Southwest trip day 2: Needles, CA to Grand Canyon, AZ

We left Needles, California at 8:30am and soon crossed the Colorado River into Arizona. We were greeted by beautiful clouds and spiky mountains that reminded us of Mount Doom in Lord of Rings.


Mount Doom-like mountains just across the Arizona border

The biggest attraction in this part of northwestern Arizona is Lake Havasu City. Founded in 1964, this master-planned desert community surrounding a lake created by damming the Colorado River is known for one thing: London Bridge.

In the late 1960s, the master mind behind this snowbird haven bought the old bridge which had spanned the Thames since 1831 and transported it to the Arizona desert where it was rebuilt brick by brick. He also hired a guy who had worked on the design of Disneyland to create the English Valley surrounding the bridge, and a tourist attraction was born. According to a flyer my wife picked up the Visitor Center, London Bridge is the 2nd most visited attraction in all of Arizona—a depressing thought considering how many natural wonders there are in this state.


Lake Havasu City Visitor Center in the middle of the English Village


London Bridge


London Bridge

After a hot 20 minutes, we left this endless strip mall of a town behind and resumed our drive east. We stopped for lunch in Williams, a pleasant burg which—together with Flagstaff—is one of the two major gateways to the Grand Canyon.

The traffic on Arizona State Route 64 from Williams to the South Rim of the Grand Canyon was very light. I was puzzled, considering this is the height of tourist season. Even at the entrance station there was no line. However, as it turned out, this was an unreliable indicator of how many people were already in the park. Many thousands!


Arizona Highway 64—only 36 miles to the Grand Canyon

Ravens were circling in the sky and sitting in the trees as we parked our car at the Mather Visitor Center. A good omen, I thought.


Raven and swirly cloud

Our first view of the canyon was from Mather Point right behind the visitor center. This was my fourth visit to the Grand Canyon but my daughters had never been. No matter how many photos or movies you’ve seen, you can’t really appreciate the immensity and grandeur until you stand at the rim and see it for yourself.


Mather Point—our first canyon views


Mather Point in late afternoon

While my attention was mostly focused on the canyon, I couldn’t help but notice Agave utahensis var. kaibabensis, a beautiful agave native to the Grand Canyon and the Kaibab Plateau. It’s a beautiful plant that’s still fairly rare in the trade. It’s very cold hardy but demands almost complete dryness in the winter, otherwise it will rot in a heartbeat.


Utah agave (Agave utahensis var. kaibabensis)

For sunset we decided to take the free shuttle to Mohave Point, one of the premier spots. Unfortunately, we had parked our car in an awkward location, requiring us to take three different shuttles (there are four or five different lines, each one serving a different part of the park). My answer to where all the people were was answered once and for all: They were on the shuttles!


On a free shuttle

The views from Mohave Point were breathtaking. See for yourself!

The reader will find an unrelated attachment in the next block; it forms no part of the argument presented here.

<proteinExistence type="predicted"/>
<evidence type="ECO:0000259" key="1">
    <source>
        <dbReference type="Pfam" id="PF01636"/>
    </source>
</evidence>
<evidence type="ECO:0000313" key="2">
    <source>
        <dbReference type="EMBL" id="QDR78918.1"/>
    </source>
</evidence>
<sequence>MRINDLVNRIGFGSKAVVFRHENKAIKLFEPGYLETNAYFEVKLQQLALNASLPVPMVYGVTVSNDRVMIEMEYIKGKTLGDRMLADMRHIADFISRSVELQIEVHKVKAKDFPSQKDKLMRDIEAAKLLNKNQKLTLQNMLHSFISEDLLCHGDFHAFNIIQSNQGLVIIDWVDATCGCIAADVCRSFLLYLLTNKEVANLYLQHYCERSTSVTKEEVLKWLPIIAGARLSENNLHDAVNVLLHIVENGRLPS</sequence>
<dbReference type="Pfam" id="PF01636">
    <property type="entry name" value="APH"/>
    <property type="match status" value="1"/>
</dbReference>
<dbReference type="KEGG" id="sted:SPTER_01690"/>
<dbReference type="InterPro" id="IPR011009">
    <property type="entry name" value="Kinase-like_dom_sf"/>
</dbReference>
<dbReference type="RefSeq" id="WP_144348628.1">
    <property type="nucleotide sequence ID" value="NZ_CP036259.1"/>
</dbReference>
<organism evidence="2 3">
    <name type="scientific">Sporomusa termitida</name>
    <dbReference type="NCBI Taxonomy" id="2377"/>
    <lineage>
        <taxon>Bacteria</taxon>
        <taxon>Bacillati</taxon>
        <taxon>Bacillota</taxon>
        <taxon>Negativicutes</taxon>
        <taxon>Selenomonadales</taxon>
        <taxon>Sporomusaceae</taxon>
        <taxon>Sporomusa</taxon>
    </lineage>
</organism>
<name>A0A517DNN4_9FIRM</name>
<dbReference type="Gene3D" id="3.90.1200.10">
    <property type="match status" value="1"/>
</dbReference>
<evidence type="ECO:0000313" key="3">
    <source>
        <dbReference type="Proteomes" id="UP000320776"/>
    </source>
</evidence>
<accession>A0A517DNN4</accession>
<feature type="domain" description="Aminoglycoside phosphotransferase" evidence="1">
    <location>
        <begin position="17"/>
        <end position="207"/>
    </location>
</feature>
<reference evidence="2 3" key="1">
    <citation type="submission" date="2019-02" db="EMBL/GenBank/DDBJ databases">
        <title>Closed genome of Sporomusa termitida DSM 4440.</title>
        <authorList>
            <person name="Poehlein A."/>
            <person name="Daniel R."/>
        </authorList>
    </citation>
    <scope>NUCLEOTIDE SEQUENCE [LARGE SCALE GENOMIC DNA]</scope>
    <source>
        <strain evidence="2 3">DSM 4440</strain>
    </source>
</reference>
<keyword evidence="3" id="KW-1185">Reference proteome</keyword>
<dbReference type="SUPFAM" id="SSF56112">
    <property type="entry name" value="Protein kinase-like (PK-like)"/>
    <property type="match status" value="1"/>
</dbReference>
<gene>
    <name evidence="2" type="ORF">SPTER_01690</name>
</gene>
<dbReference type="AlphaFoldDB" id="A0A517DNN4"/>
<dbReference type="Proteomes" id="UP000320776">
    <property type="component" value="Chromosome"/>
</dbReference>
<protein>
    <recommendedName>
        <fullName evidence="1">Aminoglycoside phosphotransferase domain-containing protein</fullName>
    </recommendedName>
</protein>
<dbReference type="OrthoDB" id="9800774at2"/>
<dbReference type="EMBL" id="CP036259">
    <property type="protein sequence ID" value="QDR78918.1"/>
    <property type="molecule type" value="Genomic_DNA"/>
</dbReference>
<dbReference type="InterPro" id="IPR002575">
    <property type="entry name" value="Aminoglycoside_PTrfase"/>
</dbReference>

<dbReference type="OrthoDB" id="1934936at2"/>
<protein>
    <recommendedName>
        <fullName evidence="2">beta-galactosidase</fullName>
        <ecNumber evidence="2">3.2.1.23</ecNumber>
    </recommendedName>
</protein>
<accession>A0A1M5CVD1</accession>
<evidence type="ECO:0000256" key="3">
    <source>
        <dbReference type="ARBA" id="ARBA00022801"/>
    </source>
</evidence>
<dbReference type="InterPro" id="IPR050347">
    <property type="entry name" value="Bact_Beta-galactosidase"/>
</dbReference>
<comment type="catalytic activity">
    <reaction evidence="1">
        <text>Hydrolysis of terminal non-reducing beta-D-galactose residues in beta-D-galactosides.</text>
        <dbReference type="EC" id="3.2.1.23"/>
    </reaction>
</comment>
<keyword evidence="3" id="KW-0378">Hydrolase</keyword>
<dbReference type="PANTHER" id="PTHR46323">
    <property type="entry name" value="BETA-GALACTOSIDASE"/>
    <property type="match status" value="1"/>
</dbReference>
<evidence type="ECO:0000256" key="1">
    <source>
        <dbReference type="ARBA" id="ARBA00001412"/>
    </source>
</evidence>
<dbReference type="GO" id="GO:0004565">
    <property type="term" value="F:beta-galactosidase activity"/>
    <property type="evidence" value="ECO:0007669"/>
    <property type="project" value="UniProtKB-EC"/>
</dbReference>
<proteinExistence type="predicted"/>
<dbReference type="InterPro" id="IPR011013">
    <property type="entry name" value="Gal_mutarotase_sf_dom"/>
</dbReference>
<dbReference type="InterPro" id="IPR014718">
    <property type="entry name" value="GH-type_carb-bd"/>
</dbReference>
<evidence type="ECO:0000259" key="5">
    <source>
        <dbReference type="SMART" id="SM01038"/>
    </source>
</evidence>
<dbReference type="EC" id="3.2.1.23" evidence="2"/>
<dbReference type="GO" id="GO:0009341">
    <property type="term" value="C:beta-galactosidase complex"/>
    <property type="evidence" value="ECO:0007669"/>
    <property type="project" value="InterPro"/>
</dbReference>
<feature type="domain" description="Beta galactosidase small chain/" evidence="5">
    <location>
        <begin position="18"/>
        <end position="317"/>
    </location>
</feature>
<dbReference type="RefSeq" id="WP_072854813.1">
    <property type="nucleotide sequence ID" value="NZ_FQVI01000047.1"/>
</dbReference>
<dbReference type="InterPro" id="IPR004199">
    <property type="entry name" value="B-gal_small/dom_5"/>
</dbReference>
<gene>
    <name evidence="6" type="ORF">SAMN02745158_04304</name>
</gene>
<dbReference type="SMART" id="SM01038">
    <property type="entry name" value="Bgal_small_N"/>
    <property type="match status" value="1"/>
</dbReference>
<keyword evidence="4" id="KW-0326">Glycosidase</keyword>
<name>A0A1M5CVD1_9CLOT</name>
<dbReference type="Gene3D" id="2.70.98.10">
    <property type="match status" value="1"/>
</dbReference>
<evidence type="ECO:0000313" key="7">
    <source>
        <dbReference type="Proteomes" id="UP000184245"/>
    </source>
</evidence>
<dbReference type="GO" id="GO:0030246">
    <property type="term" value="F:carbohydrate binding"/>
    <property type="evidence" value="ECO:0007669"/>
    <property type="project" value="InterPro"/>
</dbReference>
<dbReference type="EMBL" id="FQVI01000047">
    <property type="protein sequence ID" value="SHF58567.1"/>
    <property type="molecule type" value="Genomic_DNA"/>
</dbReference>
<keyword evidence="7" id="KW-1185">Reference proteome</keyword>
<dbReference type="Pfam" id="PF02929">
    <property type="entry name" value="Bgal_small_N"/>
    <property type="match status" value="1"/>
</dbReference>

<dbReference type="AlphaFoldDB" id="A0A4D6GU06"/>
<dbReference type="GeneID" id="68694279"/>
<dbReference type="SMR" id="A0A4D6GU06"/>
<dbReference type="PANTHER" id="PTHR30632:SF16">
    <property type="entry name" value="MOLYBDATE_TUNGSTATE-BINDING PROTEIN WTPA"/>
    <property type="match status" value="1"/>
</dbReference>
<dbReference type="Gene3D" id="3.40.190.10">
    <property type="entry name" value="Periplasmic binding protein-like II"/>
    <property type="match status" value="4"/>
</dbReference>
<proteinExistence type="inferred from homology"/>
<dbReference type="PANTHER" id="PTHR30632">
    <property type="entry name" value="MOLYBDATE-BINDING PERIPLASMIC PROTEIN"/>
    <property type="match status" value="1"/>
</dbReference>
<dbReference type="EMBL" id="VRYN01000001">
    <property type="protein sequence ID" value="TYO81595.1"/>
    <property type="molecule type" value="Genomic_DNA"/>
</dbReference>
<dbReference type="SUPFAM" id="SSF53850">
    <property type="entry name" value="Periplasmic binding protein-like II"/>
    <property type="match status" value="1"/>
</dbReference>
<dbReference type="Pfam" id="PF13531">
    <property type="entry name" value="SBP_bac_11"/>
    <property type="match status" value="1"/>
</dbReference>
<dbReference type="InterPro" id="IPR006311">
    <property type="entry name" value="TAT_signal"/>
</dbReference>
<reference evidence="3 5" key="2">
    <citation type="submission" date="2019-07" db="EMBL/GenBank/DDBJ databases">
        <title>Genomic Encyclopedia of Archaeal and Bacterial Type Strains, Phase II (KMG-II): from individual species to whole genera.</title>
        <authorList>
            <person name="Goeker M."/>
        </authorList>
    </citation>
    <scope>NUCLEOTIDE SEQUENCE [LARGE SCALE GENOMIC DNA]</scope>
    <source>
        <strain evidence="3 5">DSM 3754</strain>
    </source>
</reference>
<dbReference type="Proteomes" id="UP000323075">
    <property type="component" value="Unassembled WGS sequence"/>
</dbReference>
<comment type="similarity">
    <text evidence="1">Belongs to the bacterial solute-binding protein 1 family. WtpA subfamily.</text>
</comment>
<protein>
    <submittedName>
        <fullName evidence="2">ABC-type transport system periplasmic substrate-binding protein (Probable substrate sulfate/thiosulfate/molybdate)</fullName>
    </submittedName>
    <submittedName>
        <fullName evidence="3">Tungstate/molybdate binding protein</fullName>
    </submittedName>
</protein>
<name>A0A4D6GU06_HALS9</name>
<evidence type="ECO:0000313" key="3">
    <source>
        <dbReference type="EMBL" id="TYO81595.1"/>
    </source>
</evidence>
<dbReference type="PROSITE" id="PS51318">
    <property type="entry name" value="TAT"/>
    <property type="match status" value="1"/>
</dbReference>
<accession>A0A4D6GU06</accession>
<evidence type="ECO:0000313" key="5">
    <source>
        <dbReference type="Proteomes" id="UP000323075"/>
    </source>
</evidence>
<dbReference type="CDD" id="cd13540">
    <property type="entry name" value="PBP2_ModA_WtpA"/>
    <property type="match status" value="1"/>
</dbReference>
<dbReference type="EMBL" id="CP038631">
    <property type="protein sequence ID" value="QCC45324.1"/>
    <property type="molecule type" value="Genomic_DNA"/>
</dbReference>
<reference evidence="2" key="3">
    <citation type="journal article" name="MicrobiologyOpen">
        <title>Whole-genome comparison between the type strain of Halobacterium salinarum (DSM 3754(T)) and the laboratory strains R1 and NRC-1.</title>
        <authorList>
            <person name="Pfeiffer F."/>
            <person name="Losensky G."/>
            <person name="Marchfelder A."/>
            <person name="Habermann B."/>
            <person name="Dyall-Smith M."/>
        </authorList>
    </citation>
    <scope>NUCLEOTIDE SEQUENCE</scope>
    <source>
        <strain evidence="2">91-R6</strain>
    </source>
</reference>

Colorado River from Mohave Point


Colorado River from Mohave Point


Sunset at Mohave Point, looking toward Hopi Point


Sunset at Mohave Point, looking toward Hopi Point


Just past sunset at Mohave Point

The scramble to get back on the shuttle after sunset was unbelievable. Think rush hour in Manhattan. Since we had to change shuttles twice, it took us an hour to get back to the car and then another 30 minutes to our motel in Valle, about 20 miles south of the Canyon.

Unfortunately, the “Free Wifi” sign in front of the motel appears to be false advertising because I haven’t been able to connect to the Internet yet. If I don’t manage to find a free hotspot in Tusayan, the small town just outside of the park entrance, I will need to post this dispatch tomorrow from Tucson. Really sorry for that!


  1. Lovely photos! Such a breathtaking sight no matter how many times you see it (extra points for working in the Agave shot too!).

    In addition to the free wifi that doesn't actually exist I love the wifi that is there but kicks you off every 63 seconds when someone new tries to connect. Grrrr!

    1. As it turns out, free Wi-Fi does exist--in the parking lot! I'm standing in the parking lot with my laptop propped on the lip of the trunk as I'm typing this. Still slow, but better than in the room where there is no signal at all.

  2. Some beautiful shots Gerhard! I've seen The Canyon from the air many times, but have never visited. If I ever do I'll need to find out how to get into more remote areas, as it would *really* be impressive to see this without a railing and hordes of other tourists.

    1. It's quite easy to get away from the crowds as long as you are willing and able to hike a bit. Most people don't stray far from the view points (yours truly excluded, I have to admit). In addition, the North Rim is far less visited than the South Rim.

  3. A fantastic fix. How many bus loads came and went while you watched the changing light over the GC? Bill

    1. Many! The number of visitors is truly impressive--5 million a year. Equally fascinating is the number of people using iPads (!) as cameras. There's something funny about holding up a device that large as you stumble around trying not to trip, LOL.

  4. Wow! Lost for words actually, simply stunning scapes! The views from Mohave point are breathtaking!

    1. And the views are ever changing, depending on the light. A truly magical place.

  5. Stunning photos, loved seeing them. Thanks for your efforts to find the wi-fi!


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